The United States appears to be shifting to a period of slower job and economic growth, but recent economic data was not consistent with recession in the first or second quarters of this year, White House officials said on Tuesday.
The officials said they had not seen the key data on consumer prices due to be released on Wednesday, but that they expected energy and food prices to account for more than 40% of the annual increase.
But energy prices had declined since the data for the June consumer price index (CPI) was collected and U.S. gasoline prices could be expected to decline in the weeks ahead, the officials told reporters.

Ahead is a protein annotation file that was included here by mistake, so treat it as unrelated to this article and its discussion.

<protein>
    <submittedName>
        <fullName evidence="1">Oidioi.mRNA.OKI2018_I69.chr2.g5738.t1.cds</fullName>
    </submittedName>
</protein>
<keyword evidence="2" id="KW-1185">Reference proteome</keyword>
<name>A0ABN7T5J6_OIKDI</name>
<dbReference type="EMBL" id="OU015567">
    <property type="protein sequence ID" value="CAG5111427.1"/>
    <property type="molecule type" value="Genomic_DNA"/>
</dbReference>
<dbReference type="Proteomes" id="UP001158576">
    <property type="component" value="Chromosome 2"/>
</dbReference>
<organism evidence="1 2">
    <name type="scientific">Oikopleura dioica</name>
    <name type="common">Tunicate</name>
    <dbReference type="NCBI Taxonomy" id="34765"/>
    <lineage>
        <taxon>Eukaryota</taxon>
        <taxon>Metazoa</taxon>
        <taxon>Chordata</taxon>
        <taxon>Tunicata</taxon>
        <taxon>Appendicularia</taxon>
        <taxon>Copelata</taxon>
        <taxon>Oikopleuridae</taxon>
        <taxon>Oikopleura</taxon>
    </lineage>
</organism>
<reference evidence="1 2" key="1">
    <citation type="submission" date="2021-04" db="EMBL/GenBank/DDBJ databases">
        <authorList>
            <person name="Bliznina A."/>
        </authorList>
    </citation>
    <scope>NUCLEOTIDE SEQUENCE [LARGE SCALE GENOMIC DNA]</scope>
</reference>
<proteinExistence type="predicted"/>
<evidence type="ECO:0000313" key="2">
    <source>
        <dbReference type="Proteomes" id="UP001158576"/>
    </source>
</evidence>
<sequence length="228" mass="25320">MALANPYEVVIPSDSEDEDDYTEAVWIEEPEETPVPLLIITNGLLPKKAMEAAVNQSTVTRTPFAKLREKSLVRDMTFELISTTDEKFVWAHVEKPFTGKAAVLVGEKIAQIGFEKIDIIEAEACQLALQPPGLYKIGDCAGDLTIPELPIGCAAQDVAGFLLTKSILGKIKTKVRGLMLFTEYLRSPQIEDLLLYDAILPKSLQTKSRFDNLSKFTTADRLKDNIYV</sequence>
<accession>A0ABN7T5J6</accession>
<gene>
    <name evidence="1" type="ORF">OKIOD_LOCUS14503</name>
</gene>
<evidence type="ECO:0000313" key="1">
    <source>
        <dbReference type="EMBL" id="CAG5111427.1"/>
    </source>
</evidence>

Still, it was a little too soon to say energy prices had topped out, they said.
"I think it's a little early to declare that we're definitively at a peak in terms of energy prices, and gas in particular," a senior White House official told reporters.
The White House comments come as investors brace for Wednesday's much-anticipated U.S. CPI data, one of the key inflation indicators.
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